I went to The Bookseller Crow in Crystal Palace last night to hear readings from three authors, hosted by writer in residence Karen McLeod. It was a lovely event with free wine and, that most elusive of literary night treats, free beer. They even served pretzels. More importantly, the readings were good. There was also a chance to chat with the authors after the readings. I ended up buying a book from each of them.
A Lady Cyclist's Guide to Kashgar is the first novel by Suzanne Joinson.
The book had a brilliant review in The NYT in June. It is 1923 and Evangeline English, keen lady cyclist, arrives with her sister Lizzie at the ancient Silk Route city of Kashgar to help establish a Christian mission. Lizzie is in thrall to their forceful and unyielding leader Millicent, but Eva's motivations for leaving her bourgeois life back at home are less clear-cut. As they attempt to navigate their new home and are met with resistance and calamity, Eva commences work on her book, A Lady Cyclist's Guide to Kashgar...In present-day London another story is beginning. Frieda, a young woman adrift in her own life, opens her front door one night to find a man sleeping on the landing. In the morning he is gone, leaving on the wall an exquisite drawing of a long-tailed bird and a line of Arabic script. Tayeb, who has fled to England from Yemen, has arrived on Frieda's doorstep just as she learns that she is the next-of-kin to a dead woman she has never heard of: a woman whose abandoned flat contains many surprises - among them an ill-tempered owl. The two wanderers begin an unlikely friendship as their worlds collide, and they embark on a journey that is as great, and as unexpected, as Eva's.
If This Is Home is Stuart Evers' first novel. He is the author of the acclaimed Ten Stories About Smoking. Mark Wilkinson has three names. He left his own behind in the rainy north of England. American immigration knows him as Joe Novak. And at the Valhalla, the mysterious complex where he sells lofty ambition and dark desires, he goes by Mr Jones. Since he was eighteen, Mark has been running away. Running from his small town, his vanished mother, his broken father. But one night in Las Vegas, shocked by violence and ambushed by memories, he is propelled back to his real name and his real past. Back to Bethany Wilder: carnival queen, partner in dreams, and tragic ghost.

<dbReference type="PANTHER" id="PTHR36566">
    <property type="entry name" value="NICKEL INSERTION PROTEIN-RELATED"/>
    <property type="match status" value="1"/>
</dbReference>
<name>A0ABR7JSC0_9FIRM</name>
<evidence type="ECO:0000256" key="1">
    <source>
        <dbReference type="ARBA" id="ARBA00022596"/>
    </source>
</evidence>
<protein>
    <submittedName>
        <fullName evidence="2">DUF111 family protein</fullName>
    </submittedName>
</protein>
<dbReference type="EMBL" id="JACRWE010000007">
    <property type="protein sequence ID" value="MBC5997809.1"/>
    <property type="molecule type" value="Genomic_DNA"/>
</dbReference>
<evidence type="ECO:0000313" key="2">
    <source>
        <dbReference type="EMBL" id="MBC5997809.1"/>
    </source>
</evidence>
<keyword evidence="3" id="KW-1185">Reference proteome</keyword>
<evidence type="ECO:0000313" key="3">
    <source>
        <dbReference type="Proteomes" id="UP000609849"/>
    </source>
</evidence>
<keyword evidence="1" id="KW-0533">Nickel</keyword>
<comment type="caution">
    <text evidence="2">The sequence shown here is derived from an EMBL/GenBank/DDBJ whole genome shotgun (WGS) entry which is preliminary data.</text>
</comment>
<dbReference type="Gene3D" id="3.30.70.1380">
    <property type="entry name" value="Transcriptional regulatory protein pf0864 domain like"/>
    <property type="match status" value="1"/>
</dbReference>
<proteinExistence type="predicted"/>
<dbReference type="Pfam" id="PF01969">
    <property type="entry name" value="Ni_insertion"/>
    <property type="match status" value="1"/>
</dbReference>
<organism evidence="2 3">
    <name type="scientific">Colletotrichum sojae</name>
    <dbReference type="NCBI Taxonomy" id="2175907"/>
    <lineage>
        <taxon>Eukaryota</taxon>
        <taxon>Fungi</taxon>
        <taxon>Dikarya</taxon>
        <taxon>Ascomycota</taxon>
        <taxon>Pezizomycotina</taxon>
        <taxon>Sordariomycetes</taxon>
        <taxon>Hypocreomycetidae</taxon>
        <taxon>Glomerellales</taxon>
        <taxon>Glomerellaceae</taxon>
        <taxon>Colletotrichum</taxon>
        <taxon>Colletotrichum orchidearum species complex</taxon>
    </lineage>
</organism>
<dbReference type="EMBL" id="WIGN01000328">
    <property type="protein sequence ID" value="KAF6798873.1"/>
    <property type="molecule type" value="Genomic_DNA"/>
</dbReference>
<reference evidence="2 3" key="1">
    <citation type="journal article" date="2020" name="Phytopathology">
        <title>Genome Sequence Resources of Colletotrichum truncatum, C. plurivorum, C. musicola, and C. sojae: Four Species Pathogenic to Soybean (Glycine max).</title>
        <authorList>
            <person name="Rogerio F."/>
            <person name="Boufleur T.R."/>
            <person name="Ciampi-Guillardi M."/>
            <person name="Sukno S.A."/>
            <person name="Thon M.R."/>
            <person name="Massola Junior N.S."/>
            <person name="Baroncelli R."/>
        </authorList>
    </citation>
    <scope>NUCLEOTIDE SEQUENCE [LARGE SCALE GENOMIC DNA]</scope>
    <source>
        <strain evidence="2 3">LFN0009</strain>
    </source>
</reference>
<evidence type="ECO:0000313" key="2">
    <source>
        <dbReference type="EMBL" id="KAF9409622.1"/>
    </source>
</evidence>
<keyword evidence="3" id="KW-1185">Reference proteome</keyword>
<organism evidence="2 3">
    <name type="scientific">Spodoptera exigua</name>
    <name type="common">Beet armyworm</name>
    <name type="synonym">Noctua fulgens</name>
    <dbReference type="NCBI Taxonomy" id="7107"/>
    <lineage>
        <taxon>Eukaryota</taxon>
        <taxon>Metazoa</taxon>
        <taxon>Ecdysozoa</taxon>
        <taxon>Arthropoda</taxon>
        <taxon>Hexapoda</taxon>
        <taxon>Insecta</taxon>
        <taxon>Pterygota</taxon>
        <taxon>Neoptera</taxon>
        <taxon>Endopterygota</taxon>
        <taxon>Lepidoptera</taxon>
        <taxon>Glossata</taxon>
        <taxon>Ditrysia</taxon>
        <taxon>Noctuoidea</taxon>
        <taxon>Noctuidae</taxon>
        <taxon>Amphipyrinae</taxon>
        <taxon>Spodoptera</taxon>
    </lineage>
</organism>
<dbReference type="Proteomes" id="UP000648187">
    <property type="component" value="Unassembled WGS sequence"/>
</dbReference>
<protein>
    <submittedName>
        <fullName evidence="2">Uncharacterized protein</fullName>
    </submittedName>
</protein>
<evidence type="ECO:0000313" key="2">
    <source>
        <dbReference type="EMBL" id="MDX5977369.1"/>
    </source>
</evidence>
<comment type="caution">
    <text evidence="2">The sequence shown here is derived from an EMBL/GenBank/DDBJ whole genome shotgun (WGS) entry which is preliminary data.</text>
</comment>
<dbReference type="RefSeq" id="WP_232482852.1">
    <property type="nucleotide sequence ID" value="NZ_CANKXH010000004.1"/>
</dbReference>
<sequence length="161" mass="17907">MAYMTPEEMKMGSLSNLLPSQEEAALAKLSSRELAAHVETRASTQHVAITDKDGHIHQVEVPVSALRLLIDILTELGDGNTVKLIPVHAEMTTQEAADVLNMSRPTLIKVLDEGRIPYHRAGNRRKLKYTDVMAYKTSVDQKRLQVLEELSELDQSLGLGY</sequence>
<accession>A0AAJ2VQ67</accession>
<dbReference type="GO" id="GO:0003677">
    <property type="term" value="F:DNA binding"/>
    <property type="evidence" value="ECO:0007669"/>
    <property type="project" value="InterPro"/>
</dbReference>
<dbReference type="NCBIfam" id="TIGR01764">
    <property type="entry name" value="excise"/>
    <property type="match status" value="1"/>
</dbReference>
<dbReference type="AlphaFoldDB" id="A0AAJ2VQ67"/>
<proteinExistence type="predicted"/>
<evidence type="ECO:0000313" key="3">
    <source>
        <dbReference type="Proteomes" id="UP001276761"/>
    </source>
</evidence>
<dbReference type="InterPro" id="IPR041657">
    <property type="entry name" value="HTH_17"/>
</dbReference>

Tony Hogan Bought Me an Ice-Cream Before He Stole My Ma is Kerry Hudson's first novel. When Janie Ryan is born, she's just the latest in a long line of Ryan women, Aberdeen fishwives to the marrow, always ready to fight. Her violet-eyed Grandma had predicted she'd be sly, while blowing Benson and Hedges smoke rings over her Ma's swollen belly. In the hospital, her family approached her suspiciously, so close she could smell whether they'd had booze or food for breakfast. It was mostly booze.
You can order signed copies of these books and many others from The Bookseller Crow. They are one of the few bookshops in the UK that specialise in selling American imports. If you can't visit the shop you can buy from them online. Check out their Flight Club, too. You get a specially-selected book a month delivered to you post free. Some of the books will be signed by the author.